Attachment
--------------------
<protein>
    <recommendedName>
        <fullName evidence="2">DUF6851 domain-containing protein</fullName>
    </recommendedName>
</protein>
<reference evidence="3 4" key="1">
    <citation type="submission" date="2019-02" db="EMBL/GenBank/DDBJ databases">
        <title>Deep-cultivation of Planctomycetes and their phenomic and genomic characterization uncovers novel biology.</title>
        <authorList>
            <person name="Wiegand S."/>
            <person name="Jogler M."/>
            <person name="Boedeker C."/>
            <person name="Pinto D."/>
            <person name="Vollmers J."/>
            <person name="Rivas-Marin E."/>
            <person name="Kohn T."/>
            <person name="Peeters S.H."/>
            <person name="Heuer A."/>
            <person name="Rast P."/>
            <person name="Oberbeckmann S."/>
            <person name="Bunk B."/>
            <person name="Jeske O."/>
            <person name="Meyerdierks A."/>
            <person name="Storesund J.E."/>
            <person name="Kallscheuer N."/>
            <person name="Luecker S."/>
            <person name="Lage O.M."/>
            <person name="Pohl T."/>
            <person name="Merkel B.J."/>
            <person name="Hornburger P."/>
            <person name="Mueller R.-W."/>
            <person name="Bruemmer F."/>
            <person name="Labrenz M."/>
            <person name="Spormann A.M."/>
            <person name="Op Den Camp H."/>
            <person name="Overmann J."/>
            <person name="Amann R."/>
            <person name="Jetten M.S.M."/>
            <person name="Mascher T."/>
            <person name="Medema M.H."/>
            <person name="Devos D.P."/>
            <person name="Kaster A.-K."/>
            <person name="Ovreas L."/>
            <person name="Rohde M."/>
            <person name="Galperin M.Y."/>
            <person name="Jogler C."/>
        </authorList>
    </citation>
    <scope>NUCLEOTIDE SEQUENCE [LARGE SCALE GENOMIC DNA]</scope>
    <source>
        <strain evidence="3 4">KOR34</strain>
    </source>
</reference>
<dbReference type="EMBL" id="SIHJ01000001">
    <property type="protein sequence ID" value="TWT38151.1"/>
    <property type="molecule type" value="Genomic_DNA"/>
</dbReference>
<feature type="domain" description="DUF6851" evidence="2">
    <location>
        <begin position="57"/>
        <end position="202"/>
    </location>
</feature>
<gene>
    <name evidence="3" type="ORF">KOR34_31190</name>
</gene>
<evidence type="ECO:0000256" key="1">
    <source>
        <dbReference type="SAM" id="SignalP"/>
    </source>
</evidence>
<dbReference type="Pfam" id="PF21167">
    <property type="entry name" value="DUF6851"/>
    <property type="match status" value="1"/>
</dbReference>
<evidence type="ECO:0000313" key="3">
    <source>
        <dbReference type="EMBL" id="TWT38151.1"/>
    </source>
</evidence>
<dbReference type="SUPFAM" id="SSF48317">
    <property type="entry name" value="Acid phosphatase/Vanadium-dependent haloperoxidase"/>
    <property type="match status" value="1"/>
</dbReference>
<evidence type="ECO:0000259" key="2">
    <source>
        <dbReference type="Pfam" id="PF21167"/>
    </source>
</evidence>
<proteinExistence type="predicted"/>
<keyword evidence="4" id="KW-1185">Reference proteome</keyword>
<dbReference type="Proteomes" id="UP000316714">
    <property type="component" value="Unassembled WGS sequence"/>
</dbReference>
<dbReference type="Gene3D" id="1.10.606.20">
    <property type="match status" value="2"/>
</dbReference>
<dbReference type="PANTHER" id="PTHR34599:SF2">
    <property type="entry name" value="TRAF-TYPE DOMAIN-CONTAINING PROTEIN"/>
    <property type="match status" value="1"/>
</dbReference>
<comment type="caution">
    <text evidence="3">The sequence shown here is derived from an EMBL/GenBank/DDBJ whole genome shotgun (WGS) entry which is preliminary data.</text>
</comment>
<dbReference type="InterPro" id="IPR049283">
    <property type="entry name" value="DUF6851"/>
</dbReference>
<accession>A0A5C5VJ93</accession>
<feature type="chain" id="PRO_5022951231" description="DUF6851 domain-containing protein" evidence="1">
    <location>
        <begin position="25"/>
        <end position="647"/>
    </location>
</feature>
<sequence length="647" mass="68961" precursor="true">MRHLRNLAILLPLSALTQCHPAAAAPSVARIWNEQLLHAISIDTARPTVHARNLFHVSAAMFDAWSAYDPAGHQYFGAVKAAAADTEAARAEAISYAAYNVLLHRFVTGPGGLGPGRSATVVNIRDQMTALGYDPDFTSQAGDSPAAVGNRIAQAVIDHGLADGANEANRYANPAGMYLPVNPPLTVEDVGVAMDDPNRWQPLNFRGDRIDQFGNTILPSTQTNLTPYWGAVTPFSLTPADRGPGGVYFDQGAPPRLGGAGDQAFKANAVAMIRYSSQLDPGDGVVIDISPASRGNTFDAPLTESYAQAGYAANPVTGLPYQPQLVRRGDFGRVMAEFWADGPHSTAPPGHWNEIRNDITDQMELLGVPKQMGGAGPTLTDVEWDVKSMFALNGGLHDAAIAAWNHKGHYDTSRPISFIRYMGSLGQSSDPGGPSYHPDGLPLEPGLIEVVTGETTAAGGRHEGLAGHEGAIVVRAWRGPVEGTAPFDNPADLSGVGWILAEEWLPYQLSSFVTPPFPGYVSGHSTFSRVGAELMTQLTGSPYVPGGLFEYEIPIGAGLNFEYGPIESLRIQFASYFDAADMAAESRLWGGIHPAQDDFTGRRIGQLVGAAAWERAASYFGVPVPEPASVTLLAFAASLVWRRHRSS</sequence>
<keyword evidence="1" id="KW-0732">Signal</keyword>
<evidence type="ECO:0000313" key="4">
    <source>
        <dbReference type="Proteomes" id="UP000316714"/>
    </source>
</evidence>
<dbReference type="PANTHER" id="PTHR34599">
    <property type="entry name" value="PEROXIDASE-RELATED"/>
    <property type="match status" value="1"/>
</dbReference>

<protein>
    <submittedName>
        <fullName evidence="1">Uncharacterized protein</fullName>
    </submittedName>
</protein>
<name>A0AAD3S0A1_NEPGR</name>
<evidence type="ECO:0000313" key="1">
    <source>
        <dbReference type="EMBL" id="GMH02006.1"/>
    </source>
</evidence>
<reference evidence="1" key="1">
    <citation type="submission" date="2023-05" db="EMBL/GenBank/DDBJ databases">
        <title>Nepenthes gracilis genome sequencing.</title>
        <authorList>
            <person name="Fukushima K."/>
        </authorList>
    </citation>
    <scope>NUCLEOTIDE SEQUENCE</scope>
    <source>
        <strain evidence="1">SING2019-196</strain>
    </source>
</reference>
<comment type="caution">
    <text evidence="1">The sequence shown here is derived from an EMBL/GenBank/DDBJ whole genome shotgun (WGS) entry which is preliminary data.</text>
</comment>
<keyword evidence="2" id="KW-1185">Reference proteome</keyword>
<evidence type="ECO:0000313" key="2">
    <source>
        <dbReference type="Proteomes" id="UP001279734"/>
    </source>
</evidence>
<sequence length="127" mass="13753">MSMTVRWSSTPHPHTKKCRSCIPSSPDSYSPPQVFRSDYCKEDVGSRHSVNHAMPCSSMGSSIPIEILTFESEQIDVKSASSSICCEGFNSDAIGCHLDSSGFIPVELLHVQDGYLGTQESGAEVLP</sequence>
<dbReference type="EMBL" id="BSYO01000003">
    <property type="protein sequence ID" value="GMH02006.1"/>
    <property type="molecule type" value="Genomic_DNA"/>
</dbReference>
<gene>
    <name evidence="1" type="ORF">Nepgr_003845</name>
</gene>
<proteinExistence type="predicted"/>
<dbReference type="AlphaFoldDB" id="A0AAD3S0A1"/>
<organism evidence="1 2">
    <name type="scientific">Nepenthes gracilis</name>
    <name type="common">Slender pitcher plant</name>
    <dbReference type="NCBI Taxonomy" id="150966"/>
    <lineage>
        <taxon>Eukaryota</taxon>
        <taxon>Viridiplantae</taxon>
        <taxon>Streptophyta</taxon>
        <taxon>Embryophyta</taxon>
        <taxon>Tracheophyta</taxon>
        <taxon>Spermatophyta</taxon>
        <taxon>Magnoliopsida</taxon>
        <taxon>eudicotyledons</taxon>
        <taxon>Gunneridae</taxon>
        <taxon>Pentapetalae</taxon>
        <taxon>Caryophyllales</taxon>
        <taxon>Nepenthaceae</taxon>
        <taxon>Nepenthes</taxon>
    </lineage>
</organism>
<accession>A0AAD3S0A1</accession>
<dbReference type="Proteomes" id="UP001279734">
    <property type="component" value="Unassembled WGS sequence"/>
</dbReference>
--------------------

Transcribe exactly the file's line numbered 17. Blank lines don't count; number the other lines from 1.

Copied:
            <person name="Peeters S.H."/>